Message from Fr Laurence ......................................1 Letter from Eileen Dutt .............................................2 Editorial – Stefan Reynolds .......................................3 In Memoriam John Cottling.......................................3 Articles .......................................................................4 Annual UK Oblate Event info......................................8 News (Argentina, China, UK, Canada, USA)...............9 Poem “Seasons” Victor Resendiz ...........................13 Book Review: Living with the Mind of Christ .........14 Poem “Really Listen” Jeffrey Symynkywicz...........15

Benedictine Oblate Newsletter No. 23, October 2017

A lot of new countries have WCCM Benedictine Oblates now. Argel Tuason is the new Co-ordinator for the Philippines, Elba Rodriguez for Colombia, Saralee Turner for Singapore, Christopher Mendonca for India, Imogen Hassan for France, Catherine Charriere for Switzerland and Xiao Xiao Augustine Stefan Reynolds for China. Henriette Hollaar is now Coordinator for the Resident Oblates in the London Meditatio House but soon to be at Bonnevaux. Eileen Dutt now shares UK Co-ordinating with Angela Greenwood, Julia Burdett and Ray & Vicky Lamb. Alongside International Co-ordinator she also looks after countries where Oblate communities are just beginning.


Another new step, as Eileen says, is that National Oblate Coordinators and Contacts will have tri-annual on-line meetings with Fr. Laurence. And, in some countries, there are now on-line meditation meetings and Oblate Cell meetings, especially two groups now offered for Spanish speaking meditators. It would be great to offer more of these groups in Chinese, French, German, Italian… to name but a few! So language speakers from all over the world can join in. Also to keep in your prayers the 2017 International Oblate Congress; many WCCM Oblates are going. The theme of Congress is: “What does it mean to be an oblate in the 21st Century? Formed by the Rule of St Benedict, what is our responsibility for our broken world? How can we act as peacemakers in the face of war, terrorism, refugee crises and religious fanaticism?”

This year in the UK we lost one of the original Oblates initiated by John Main, John Cottling.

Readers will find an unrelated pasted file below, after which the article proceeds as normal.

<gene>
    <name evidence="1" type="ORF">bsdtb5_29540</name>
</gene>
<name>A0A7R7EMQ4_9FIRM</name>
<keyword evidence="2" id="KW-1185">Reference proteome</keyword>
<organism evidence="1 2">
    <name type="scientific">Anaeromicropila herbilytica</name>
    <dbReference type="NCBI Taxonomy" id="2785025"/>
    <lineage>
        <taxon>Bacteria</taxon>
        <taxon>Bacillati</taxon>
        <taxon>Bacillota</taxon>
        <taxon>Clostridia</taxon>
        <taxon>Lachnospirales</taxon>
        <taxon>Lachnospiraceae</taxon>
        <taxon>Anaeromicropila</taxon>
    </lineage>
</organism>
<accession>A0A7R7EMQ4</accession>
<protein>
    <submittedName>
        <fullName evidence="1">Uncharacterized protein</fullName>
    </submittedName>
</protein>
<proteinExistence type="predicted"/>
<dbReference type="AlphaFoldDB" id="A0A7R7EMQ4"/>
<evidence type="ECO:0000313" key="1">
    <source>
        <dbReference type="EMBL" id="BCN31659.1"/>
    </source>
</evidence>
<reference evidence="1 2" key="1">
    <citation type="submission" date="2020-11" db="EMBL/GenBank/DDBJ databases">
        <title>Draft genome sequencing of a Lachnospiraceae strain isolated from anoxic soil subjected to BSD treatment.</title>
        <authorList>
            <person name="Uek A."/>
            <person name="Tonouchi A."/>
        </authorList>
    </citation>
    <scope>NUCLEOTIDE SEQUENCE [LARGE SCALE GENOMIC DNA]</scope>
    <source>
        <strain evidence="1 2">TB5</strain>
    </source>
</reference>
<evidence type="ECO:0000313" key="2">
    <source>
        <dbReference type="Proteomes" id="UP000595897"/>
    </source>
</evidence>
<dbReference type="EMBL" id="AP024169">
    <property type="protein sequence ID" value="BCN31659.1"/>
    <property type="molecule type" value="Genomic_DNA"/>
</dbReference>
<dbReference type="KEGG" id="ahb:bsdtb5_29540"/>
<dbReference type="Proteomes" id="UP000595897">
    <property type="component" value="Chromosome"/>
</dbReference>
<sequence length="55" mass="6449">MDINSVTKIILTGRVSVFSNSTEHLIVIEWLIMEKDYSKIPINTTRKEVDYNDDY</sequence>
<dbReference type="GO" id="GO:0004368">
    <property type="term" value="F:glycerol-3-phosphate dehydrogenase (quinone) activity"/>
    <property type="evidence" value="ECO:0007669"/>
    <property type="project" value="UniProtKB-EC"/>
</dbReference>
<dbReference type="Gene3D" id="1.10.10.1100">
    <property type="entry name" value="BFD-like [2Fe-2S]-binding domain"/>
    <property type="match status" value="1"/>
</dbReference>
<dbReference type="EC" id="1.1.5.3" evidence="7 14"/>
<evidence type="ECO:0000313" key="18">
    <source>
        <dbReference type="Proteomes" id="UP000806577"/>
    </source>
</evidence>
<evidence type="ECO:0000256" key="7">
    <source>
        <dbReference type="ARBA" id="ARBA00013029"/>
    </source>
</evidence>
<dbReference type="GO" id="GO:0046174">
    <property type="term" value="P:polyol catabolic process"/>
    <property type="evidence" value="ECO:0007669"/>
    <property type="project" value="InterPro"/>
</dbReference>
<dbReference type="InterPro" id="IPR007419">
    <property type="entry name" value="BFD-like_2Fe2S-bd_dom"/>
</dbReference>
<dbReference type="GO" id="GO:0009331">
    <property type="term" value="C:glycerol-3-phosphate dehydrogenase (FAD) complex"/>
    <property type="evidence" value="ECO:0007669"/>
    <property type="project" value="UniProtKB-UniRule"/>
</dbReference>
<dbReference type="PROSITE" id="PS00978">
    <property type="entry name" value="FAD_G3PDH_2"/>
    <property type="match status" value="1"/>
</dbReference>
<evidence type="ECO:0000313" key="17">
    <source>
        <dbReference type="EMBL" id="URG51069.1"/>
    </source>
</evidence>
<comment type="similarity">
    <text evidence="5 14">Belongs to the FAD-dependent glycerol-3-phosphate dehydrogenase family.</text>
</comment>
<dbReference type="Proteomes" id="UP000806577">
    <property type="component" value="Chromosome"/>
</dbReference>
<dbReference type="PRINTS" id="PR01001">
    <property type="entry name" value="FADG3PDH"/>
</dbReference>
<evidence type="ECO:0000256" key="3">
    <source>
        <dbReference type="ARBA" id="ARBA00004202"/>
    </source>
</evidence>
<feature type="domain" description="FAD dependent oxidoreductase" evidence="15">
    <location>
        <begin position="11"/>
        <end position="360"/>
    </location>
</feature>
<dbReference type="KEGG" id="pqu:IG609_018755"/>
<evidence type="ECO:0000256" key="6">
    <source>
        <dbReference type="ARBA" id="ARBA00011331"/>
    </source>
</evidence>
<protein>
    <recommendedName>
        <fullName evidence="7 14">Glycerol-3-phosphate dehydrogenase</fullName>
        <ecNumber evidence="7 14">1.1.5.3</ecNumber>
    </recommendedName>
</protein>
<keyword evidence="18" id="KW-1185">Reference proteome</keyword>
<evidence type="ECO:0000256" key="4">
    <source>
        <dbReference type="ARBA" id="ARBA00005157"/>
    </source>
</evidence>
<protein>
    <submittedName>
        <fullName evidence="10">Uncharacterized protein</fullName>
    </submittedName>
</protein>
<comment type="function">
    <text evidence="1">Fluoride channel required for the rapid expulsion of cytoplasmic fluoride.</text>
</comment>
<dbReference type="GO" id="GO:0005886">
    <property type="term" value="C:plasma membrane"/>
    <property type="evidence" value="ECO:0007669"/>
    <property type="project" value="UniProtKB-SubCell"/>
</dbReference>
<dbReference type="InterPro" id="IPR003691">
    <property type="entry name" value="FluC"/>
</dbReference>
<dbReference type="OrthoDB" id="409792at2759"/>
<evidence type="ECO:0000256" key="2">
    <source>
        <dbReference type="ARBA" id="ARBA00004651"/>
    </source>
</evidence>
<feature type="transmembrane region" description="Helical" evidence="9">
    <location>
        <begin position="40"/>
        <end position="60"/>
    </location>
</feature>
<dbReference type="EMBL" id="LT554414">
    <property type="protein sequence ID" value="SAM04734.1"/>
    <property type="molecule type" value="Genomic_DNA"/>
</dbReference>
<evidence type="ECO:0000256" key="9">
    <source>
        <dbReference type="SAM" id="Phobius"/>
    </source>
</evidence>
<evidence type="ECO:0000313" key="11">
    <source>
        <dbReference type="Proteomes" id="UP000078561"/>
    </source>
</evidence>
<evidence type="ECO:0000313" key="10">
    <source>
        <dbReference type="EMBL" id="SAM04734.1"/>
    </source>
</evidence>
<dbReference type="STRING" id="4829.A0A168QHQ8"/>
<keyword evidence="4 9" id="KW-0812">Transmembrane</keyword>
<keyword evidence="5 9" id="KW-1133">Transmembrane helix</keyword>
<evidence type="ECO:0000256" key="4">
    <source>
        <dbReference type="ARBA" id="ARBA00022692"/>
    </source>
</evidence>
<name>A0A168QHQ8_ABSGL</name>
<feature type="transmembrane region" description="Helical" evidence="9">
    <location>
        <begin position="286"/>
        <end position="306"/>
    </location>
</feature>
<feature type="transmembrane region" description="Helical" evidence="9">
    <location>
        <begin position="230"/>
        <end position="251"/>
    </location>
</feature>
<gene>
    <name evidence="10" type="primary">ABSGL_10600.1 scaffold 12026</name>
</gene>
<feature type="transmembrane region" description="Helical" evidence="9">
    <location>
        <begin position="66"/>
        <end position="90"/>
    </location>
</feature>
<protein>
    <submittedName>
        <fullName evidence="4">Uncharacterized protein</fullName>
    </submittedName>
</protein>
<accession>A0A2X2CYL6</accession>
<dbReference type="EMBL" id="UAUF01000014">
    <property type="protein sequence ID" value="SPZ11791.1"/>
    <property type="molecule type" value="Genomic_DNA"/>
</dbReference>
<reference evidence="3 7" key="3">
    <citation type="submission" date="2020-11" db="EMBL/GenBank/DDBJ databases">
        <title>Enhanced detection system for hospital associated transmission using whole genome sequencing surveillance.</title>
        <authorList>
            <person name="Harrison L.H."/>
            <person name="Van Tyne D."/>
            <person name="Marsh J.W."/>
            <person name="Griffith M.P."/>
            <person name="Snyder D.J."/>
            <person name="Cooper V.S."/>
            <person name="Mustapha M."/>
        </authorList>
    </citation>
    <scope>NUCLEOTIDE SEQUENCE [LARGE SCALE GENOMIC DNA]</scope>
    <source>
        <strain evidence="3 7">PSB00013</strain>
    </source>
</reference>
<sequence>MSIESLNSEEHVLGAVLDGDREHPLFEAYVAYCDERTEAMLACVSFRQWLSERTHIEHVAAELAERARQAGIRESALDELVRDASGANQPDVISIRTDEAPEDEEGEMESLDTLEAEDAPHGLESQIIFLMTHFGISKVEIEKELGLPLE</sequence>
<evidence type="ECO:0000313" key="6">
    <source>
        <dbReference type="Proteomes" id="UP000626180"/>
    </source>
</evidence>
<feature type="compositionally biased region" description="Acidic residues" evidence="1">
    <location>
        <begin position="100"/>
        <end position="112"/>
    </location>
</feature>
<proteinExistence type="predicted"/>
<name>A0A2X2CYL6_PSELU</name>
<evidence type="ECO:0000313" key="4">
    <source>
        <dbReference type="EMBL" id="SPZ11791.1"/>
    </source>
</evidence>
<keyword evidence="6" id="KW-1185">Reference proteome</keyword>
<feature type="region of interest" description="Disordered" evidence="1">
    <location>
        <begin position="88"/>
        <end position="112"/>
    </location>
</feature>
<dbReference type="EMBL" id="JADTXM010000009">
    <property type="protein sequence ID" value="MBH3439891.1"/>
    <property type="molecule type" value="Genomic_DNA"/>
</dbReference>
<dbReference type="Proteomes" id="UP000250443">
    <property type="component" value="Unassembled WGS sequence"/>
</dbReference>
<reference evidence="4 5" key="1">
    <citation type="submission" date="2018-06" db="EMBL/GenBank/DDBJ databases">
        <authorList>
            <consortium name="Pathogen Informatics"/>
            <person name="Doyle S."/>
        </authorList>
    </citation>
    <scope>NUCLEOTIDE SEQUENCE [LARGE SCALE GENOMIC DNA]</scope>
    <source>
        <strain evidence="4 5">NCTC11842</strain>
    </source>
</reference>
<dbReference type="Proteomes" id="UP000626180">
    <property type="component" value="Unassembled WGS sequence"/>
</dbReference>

In Memoriam: John Cottling

by Graham Williams & Stefan Reynolds

In February 2017 John Cotling passed away, at the age of 87. A warm hearted, kind and wise man, with a great sense of humour, he was the originator of Christian Meditation groups in and around the Manchester area in the UK. When John sent off for the original Christian Meditation audio tapes by John Main in the 1970's, he was a little sceptical. However, once he heard them, he said, he knew that he had found an authentic spiritual teacher. And John spent the rest of his life dedicated to this path. With the encouragement of John Main, John Cotling started the first lay Christian Meditation groups in the UK – the same year as John Main left for Canada, in 1977. Over the years, since then, John set up, and ran, many weekly Christian Meditation groups, as well as a monthly group and regular retreats. He was actively involved in this work right up to the time he passed away. John loved discussing, learning and teaching on spiritual matters. He read broadly, and listened to many teachers, including John Main, Eckhart Tolle, James Allen, Bede Griffiths and Eknath Easwaran. He also had the privilege of meeting, in person, some great spiritual teachers including John Main, Bede Griffiths and the Dalai Lama. John used to tell a story of how he was driving the Dalai Lama, one cold UK morning. The Dalai Lama was sat, with his aide, in the back of John's Volvo. His holiness turned to his interpreter and said something in Tibetan to indicate that he was cold. John saw this in his rear view mirror, turned round and asked if he wanted the heating turned up. The Dalai Lama looked very surprised and asked his aide if John spoke Tibetan! No… John was simply someone who knew what others were feeling and knew when he could help.